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The Appropriation of Queer Issues to Promote K/S Slash - Infinite Diversity in Infinite Combinations [entries|archive|friends|userinfo]
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The Appropriation of Queer Issues to Promote K/S Slash [Jul. 24th, 2009|10:52 am]
Infinite Diversity in Infinite Combinations

starbase_idic

[eumelia]
[Current Mood |pissed offpissed off]

Okay.
So Kirk and Spock have been having an epic (Slash) love affair for 40 years, of this there is no doubt. They are the Slash couple. They are in fact, as far as I'm aware, the namers of the genre, names after the "/" that goes between their names: Kirk(Slash)Spock.

In canon they are the best of friends - in the New!Canon they are primed to be quite good friends with an ally of their own at their sides, Uhura backing Spock and Bones backing Kirk.

The old dynamic refurbished for the 21st century, I like it. It was refreshing see a successful relationship happening aboard the enterprise, especially between Uhura and Spock, whose differences in manner and temperament make the whole thing so damn pretty.

My own fannisheness aside.

Star Trek as a franchise, in the 60's and to a certain extent up until the 80's was considered ahead of its time (hah!) when it came to representation of charterers and social issues. That isn't to say it wasn't or isn't flaws, we all know it is, but the ideal of Star Trek is that of the IDIC as much as it is to Boldly Go...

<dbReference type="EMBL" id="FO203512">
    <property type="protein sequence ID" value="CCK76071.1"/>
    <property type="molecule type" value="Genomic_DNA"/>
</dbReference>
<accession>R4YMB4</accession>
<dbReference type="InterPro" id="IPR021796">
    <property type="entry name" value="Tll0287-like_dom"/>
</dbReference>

Now here's the pickle.
To Boldly Go... and the idea of IDIC aren't the co-optation and appropriation of Real Life issues and Human Rights in order to push a pairing a very particular and overly fethishised NON-Canon pairing in the name of Equality.

No really, it is not!

This campaign - started here and I quote:
From Gene Roddenberry: "Yes, there's certainly some of that - certainly with love overtones. Deep love. The only difference being, the Greek ideal - we never suggested in the series - physical love between the two. But it's the - we certainly had the feeling that the affection was sufficient for that, if that were the particular style of the 23rd century." Roddenberry directly stated that Kirk and Spock loved each other and that their level of love for one another was sufficient for a romantic relationship, and while he did not confirm or deny this relationship, he did mention essentially that if homosexuality was to be accepted in the 23rd century, then the relationship between the two characters would indeed be possible.

We've seen Brokeback Mountain, and we've seen other homosexual relationships on screen. However, the relationships are generally either the focus of the film, or comic relief. It would be a big step indeed to see the Captain and First Officer of the Enterprise in a relationship that is simply a normal part of life. The push is for equality in the media; for the normalization of GLBT relationships in movies and television.